TRUCK ROUTES IN WINNIPEG
The intent of the truck route system in the City of Winnipeg is to restrict, where practical, the movement of trucks (with six or more tires) to arterial streets, those streets that are wider and have thicker/stronger pavement.
The Winnipeg Chamber of Commerce is concerned that designated truck routes in the city can be discontinued based on political criteria as opposed to sound, objective, community-based criteria.
The Chamber believes the current network of designated truck routes should be maintained and that stakeholders and bureaucrats should develop future planning of truck routes in the City of Winnipeg in partnership.
The City of Winnipeg should develop and maintain a transportation system that benefits business and has minimal impact on residential and commercial areas. There is a need to ensure seamless integration into the provincial highway system.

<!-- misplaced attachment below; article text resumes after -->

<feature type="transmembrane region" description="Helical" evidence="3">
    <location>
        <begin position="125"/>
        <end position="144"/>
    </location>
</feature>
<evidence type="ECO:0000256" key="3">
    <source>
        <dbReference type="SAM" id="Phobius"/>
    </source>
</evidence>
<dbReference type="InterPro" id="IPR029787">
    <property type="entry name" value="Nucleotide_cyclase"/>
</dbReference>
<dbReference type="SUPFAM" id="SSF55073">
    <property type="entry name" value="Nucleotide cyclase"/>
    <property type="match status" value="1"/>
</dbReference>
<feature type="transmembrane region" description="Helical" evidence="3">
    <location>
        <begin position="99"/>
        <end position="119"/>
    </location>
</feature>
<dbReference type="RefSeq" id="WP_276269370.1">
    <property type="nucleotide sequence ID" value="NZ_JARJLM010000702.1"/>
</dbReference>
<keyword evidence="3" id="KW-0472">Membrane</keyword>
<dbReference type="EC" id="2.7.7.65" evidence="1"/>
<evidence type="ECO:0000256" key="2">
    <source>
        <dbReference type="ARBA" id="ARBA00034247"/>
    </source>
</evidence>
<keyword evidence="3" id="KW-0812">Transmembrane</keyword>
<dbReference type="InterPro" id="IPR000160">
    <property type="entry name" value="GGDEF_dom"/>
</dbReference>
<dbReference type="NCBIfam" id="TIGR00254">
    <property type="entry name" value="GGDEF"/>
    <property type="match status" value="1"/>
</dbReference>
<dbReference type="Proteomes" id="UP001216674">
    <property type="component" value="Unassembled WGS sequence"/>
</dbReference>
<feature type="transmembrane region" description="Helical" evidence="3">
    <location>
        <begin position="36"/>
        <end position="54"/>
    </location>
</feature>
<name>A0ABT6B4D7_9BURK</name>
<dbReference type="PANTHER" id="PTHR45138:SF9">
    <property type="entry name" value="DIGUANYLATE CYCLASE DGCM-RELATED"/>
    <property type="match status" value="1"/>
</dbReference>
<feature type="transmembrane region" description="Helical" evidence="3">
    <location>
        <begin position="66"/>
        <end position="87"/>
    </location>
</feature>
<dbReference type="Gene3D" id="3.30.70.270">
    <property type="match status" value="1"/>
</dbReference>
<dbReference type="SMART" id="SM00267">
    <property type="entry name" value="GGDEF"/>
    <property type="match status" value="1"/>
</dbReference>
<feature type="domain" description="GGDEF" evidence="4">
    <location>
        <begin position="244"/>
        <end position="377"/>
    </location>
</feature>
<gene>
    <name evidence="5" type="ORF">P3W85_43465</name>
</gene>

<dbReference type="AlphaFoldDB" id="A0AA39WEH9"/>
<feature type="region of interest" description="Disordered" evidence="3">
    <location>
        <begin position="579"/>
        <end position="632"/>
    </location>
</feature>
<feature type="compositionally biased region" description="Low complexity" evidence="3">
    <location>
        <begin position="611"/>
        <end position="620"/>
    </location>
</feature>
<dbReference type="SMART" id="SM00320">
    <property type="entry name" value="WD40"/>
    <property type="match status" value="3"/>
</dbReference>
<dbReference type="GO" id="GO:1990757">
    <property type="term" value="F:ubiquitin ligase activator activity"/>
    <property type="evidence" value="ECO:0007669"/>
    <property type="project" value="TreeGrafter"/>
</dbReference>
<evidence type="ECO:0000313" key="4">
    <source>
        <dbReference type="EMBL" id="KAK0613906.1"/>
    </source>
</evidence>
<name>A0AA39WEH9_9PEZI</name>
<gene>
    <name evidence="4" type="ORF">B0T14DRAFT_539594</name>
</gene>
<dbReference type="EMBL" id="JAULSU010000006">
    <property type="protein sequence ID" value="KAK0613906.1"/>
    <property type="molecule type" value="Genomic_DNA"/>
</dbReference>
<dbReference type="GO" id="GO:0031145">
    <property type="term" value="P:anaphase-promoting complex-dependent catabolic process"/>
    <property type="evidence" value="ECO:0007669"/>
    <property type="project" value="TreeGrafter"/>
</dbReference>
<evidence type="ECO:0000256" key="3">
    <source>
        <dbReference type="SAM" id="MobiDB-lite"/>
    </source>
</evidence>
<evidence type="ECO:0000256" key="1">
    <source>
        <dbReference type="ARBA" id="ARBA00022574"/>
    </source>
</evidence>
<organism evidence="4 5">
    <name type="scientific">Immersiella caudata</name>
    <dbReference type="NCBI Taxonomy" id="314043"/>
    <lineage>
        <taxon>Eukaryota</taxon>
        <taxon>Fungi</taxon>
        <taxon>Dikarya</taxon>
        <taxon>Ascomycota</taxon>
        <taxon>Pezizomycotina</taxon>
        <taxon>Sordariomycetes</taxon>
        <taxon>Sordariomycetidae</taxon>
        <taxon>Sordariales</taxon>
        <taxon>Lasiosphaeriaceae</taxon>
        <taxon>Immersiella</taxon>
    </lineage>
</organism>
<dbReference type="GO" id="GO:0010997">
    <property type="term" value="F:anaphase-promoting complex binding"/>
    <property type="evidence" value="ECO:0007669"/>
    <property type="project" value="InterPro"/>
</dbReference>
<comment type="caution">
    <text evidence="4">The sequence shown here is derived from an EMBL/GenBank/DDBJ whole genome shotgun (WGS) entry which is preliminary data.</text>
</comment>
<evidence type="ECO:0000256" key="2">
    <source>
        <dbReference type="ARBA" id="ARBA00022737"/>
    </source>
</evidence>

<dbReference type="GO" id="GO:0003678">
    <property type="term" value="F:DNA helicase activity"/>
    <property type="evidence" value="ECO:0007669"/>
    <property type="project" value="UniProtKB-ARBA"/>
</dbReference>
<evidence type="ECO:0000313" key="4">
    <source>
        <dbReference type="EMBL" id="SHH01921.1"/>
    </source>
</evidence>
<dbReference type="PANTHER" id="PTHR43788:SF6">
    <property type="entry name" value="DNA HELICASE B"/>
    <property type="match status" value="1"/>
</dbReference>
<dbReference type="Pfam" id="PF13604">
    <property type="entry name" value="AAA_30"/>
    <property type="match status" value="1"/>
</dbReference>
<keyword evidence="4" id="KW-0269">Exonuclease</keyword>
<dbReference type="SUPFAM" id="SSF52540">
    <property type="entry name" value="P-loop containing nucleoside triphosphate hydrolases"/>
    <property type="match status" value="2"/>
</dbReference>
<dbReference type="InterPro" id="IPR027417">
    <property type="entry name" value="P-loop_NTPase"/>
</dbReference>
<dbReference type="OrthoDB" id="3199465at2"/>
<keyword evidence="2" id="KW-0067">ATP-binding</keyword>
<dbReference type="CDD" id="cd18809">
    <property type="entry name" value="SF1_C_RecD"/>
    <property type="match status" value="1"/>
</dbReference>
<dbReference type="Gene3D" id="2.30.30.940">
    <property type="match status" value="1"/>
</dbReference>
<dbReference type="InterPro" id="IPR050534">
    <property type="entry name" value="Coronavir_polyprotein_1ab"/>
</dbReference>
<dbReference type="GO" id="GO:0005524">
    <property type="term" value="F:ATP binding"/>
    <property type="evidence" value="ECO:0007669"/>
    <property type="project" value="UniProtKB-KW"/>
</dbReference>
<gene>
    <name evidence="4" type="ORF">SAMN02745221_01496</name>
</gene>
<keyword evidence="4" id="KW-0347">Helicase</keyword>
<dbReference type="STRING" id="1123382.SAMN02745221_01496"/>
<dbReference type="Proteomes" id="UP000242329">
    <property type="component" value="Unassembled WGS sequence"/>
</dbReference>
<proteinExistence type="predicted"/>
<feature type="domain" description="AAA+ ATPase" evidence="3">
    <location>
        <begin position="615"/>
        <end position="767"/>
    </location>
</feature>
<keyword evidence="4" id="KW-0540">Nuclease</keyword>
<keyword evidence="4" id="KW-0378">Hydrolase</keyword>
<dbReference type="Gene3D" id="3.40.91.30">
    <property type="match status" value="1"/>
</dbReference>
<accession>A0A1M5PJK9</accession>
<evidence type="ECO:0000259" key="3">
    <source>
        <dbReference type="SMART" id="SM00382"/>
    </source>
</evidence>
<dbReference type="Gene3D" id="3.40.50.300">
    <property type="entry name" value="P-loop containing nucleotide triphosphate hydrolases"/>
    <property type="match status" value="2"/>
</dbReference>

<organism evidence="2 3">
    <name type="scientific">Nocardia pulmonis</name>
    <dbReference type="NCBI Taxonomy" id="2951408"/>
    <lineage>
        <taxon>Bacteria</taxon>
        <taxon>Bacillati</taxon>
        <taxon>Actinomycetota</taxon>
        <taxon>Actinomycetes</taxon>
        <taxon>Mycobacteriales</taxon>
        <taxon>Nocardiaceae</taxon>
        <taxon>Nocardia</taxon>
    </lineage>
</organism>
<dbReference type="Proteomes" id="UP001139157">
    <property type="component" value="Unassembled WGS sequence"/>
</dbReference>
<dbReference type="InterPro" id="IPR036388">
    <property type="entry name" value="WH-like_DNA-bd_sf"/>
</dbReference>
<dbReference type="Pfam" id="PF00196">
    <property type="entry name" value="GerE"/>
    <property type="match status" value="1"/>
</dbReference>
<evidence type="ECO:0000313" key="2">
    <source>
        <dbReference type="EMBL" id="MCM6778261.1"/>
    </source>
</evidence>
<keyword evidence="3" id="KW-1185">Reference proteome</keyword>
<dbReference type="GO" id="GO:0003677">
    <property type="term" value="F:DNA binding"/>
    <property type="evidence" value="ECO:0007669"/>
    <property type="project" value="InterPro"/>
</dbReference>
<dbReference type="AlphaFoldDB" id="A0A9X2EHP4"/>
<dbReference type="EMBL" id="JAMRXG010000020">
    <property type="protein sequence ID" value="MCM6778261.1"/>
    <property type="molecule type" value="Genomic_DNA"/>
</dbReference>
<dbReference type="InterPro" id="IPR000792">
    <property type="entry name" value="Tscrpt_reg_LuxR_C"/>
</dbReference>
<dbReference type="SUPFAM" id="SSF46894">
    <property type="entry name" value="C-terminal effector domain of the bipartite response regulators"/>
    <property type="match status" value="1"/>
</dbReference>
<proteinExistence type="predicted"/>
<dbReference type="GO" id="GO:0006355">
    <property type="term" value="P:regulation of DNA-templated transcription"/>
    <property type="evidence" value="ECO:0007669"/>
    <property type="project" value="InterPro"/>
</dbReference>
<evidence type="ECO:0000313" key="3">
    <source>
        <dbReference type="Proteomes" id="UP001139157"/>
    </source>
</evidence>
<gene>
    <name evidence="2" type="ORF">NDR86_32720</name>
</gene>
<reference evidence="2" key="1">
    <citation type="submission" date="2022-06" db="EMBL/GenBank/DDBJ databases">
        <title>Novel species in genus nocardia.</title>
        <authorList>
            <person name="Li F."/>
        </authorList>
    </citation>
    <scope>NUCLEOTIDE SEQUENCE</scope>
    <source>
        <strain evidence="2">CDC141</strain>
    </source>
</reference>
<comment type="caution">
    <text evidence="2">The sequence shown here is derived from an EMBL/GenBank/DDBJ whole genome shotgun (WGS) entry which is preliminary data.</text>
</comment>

The City of Winnipeg in partnership with the business community has actively sought to promote itself as a major transportation hub within North America. It is essential that the City of Winnipeg supports, maintains, enhances and develops the existing and future infrastructure needs to maintain our position as a major transportation hub.
The Chamber believes there is a need to put in place clear criteria in regards to truck routes within the City of Winnipeg in an effort to reduce conflicts between residents and the trucking industry.
Winnipeg Chamber of Commerce Recommendations:
- Encourage the City of Winnipeg to develop a transparent truck route policy as part of a long-term economic development strategy.
- Implement a clear, formalized and balanced truck route policy that includes mechanisms for designating and discontinuing truck routes and reflects input from various stakeholders.
- Be more transparent in ensuring stakeholders are given acceptable notification by the City when issues surrounding the establishment or changes to the current truck route system are discussed.
Adopted by The Winnipeg Chamber of Commerce board of directors, January 2005